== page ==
Science fiction literature is full of situations where electronic devices become self aware and begin making their own decisions. Some of us, I suppose, have come to think that it’s ultimately inevitable.
Just now, as is the case each morning, I opened a terminal window on my computer’s desktop and typed a command: “apt update”. The window filled with characters as each of several online “repositories” was checked. Soon I was given a list of the software packages, including the operating system itself, that had security updates and bug fixes available. There being some, I then typed “apt upgrade” and a minute or two later those fixes had been downloaded and installed.
New OFB contributor D. Griffin Jones peers into 2022 and offers a roundup of everything Apple is expected to release in the upcoming year.
I’m a bit of a contrarian on a lot of things, but usually I understand the opposing majority. With the critics of the Apple Touch Bar, though, I am stumped. While the new 14” and 16” MacBook Pros portend an exciting new era for Apple users, I mourn the little keyboard touch screen it comes at the cost of. It didn’t need to die.
Since its introduction, no one has ever mistaken the Macintosh as the cheap option for computers. Nor would anyone who watched Apple’s launch of its insanely fast M1 Pro and Max chips on Monday argue that the new MacBook Pros are cheap. However, when the dust settles, the previous reigning top Apple Chip — the M1 — will still be the one that created a year when the cheapest Mac was the best Mac and one of the best computers, period.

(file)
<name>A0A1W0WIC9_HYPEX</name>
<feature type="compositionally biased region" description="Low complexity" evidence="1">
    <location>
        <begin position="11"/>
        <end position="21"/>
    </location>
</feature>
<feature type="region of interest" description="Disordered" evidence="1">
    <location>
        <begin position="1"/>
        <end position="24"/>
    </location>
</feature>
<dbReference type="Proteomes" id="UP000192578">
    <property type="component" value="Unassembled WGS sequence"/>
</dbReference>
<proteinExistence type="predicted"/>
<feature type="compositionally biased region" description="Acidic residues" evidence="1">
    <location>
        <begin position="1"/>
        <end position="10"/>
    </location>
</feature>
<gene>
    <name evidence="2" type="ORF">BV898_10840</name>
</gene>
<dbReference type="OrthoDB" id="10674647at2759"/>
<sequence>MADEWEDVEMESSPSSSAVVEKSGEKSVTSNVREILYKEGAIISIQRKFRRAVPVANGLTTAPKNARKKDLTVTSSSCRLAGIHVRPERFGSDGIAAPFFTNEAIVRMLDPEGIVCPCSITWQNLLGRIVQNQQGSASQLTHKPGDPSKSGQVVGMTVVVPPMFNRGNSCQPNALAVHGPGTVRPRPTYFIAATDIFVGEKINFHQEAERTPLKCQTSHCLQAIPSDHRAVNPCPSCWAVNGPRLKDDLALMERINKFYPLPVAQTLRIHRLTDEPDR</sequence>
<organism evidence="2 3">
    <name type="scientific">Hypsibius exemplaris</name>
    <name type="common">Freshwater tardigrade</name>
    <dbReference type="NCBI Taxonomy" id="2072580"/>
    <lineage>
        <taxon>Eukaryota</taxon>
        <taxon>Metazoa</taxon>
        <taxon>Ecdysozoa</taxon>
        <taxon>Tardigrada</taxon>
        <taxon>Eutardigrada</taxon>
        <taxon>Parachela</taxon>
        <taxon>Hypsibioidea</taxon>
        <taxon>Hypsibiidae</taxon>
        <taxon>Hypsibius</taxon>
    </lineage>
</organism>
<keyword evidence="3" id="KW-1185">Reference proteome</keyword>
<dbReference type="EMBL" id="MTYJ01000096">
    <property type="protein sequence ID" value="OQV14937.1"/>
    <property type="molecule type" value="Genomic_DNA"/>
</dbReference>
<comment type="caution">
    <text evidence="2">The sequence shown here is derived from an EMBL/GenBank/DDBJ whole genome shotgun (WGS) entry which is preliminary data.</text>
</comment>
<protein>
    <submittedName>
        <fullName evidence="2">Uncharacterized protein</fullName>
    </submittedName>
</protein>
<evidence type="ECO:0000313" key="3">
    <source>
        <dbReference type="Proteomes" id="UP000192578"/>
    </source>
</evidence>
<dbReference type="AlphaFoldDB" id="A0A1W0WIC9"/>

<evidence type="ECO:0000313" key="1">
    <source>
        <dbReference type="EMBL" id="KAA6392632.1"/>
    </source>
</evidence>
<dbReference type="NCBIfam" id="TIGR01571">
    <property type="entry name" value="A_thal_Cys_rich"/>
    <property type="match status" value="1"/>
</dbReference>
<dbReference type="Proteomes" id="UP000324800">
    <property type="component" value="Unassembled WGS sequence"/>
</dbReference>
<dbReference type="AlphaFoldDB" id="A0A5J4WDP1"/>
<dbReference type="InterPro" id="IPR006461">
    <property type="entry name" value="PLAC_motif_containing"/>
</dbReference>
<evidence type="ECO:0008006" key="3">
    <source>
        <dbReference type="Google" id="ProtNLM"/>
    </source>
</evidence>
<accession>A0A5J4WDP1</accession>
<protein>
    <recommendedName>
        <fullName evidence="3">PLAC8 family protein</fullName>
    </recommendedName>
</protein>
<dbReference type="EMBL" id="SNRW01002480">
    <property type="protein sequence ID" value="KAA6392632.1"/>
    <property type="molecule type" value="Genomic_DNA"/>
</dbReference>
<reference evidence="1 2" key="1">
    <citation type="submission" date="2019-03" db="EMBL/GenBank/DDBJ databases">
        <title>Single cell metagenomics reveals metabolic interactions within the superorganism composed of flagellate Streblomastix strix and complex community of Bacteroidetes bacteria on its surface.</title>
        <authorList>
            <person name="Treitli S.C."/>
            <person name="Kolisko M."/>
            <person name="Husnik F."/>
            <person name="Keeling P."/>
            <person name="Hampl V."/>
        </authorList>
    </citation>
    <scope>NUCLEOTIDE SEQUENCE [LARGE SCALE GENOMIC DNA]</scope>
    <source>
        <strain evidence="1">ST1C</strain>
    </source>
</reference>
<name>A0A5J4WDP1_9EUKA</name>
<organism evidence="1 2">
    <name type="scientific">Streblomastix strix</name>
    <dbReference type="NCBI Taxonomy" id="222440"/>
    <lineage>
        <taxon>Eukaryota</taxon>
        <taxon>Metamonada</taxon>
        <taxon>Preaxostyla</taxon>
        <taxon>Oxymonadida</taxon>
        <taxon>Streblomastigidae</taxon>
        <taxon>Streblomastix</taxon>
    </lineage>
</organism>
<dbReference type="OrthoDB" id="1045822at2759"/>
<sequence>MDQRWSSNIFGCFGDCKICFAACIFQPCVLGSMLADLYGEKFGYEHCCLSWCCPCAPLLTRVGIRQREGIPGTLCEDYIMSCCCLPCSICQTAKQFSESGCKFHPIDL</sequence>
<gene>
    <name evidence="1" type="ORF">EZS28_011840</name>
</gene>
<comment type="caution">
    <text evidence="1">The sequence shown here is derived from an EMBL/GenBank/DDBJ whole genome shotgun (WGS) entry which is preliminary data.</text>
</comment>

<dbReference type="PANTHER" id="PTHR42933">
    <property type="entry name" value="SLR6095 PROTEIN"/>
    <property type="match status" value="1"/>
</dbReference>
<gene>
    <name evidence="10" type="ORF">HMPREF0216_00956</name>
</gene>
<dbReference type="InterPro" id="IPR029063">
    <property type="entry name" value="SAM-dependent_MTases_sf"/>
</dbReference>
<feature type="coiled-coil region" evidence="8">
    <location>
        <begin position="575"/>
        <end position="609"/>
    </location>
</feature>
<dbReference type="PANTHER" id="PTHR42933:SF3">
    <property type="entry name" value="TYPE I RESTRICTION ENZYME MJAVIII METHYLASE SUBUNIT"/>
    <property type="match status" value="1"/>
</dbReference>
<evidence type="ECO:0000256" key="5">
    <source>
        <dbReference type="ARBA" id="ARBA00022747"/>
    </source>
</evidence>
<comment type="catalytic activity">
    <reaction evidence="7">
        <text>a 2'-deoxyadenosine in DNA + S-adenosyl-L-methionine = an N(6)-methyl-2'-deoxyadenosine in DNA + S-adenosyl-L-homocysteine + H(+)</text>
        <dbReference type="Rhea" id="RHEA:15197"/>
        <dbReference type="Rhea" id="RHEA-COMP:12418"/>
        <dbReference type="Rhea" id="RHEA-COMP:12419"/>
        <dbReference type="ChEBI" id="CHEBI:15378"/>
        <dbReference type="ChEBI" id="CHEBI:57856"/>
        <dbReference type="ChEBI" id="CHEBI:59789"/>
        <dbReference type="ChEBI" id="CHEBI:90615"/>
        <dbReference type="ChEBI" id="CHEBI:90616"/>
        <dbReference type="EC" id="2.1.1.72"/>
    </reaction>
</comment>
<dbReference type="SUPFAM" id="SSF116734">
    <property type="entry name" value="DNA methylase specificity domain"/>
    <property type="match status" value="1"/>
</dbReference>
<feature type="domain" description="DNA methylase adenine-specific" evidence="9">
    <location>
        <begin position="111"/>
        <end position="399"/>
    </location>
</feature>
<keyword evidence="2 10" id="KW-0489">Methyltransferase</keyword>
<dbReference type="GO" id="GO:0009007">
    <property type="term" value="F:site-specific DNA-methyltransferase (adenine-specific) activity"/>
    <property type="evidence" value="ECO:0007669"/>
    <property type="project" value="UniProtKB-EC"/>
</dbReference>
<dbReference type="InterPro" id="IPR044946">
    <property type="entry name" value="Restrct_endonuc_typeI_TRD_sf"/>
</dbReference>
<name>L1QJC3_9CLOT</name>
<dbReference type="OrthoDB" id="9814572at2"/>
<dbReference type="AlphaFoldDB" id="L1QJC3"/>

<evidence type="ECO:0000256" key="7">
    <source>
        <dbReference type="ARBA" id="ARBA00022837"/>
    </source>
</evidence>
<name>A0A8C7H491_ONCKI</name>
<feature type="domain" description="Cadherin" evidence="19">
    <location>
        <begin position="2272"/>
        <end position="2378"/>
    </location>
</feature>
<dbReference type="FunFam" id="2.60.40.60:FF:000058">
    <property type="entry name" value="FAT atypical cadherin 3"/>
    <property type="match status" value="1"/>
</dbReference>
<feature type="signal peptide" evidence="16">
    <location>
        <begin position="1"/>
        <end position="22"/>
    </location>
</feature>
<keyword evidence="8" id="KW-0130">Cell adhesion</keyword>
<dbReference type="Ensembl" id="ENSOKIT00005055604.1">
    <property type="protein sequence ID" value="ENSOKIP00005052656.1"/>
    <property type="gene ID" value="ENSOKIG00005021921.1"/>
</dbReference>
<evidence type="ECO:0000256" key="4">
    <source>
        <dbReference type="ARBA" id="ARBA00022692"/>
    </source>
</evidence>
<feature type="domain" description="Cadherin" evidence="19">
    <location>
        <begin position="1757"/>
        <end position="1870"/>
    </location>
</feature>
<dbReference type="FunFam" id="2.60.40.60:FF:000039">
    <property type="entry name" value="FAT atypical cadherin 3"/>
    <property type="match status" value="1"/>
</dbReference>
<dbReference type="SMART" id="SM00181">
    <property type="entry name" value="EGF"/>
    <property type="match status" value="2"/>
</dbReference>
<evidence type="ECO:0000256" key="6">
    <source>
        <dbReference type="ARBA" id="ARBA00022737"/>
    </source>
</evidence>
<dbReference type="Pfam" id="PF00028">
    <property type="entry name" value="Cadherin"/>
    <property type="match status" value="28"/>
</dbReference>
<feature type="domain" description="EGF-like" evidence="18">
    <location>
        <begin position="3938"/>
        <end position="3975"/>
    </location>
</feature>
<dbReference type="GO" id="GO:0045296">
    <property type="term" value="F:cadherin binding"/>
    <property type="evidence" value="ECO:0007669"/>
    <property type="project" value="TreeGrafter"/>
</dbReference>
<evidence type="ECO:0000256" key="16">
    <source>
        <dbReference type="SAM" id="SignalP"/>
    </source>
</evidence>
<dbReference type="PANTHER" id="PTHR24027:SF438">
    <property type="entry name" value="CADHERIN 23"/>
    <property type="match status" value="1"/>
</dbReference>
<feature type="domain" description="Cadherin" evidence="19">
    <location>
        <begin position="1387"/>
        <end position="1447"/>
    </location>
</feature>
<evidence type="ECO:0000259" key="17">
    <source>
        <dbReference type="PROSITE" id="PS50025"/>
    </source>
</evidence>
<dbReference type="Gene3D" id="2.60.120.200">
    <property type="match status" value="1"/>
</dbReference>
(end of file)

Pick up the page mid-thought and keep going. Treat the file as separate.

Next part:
Facebook was down for several hours last week. Wise people considered the incident “a good start.” This came after testimony before a Congressional committee in which Facebook was shown to be engaged in the promotion of things harmful to children in order to make a buck.
I told my friend Dennis E. Powell that I’m starting to believe in Skynet. Over the last week, virtually everything that could go wrong with the technology I depend on for work has gone wrong, as if it has actively turned against me. Having spent a fair number of years wrangling information technology, one thing has always provided a path to survival in those times: redundancy. Redundancy masks problems in the best of ways, much like the physical masks that are such a lightning rod in our culture today.
Here’s something that I bet you know, but that it seems our government and news media — in large measure that’s redundant — don’t know: A lot of people are afraid of shots. They head the other way when the needle comes out. You know such people. Maybe you are such a person.
Probably all of us have some frustration with one or more of the Tech Giants who are being targeted by Rep. Pramila Jayapal’s “Ending Platform Monopolies Act.” It is tempting to cheer on efforts to offer a cure to common Big Tech disease, checking their power over us. But, like a layperson coming up with the wrong treatment for a serious illness, this and other similar proposals, dangerously operate on oversimplification that threatens to make our technology much worse while ignoring the genuine Big Tech problems staring us down.
In the spring of odd-numbered years, it’s my task to upgrade the operating systems on my computers. It sometimes goes uneventfully.